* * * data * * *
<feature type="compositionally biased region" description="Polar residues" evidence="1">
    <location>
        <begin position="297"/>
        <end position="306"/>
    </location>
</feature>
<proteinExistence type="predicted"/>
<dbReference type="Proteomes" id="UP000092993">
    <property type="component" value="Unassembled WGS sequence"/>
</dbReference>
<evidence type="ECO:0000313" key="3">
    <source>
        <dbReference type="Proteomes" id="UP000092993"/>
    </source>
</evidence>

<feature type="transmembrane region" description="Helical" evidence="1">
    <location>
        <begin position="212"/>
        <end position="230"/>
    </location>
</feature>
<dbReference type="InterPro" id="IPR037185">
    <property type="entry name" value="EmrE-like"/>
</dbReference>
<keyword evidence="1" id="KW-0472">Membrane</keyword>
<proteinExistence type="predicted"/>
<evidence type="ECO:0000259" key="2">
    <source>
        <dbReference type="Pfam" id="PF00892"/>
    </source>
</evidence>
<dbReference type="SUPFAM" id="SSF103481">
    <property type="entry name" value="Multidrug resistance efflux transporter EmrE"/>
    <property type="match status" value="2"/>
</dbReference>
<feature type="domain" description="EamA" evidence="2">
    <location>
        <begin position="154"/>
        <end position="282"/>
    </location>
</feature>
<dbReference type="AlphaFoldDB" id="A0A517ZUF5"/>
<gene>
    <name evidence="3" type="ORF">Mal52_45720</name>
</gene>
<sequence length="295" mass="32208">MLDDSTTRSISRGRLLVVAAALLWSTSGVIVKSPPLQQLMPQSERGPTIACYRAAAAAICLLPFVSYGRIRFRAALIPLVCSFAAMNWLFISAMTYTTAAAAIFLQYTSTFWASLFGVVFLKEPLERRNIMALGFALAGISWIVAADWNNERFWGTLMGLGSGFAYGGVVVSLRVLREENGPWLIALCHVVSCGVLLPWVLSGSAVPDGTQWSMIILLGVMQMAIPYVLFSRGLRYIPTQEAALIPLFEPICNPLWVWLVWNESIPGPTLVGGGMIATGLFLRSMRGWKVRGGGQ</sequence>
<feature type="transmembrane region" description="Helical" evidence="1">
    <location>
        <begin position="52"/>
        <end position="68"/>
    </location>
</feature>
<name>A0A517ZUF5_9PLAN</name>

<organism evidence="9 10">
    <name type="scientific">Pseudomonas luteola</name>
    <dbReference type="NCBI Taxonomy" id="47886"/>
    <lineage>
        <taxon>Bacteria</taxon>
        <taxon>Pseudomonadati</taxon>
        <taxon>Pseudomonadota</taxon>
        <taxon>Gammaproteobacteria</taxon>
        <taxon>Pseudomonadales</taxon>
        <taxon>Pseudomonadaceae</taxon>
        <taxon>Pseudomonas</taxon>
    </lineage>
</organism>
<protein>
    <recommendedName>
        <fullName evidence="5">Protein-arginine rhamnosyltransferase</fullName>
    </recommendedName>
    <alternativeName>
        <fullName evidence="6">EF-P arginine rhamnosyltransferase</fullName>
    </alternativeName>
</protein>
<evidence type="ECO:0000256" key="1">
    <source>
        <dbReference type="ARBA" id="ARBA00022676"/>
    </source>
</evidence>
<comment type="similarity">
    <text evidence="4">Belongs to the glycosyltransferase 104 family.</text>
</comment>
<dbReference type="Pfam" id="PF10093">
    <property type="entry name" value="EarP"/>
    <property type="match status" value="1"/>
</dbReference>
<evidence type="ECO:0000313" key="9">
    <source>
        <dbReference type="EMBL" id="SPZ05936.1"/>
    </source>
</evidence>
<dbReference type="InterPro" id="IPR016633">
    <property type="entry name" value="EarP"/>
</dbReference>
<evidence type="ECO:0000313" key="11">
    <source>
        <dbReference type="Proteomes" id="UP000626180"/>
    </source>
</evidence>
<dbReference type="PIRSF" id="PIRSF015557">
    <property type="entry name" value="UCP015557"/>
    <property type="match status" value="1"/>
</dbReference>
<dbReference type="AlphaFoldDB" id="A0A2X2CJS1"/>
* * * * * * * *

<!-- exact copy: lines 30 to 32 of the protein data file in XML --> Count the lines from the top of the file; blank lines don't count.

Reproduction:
    </source>
</evidence>
<dbReference type="SUPFAM" id="SSF103481">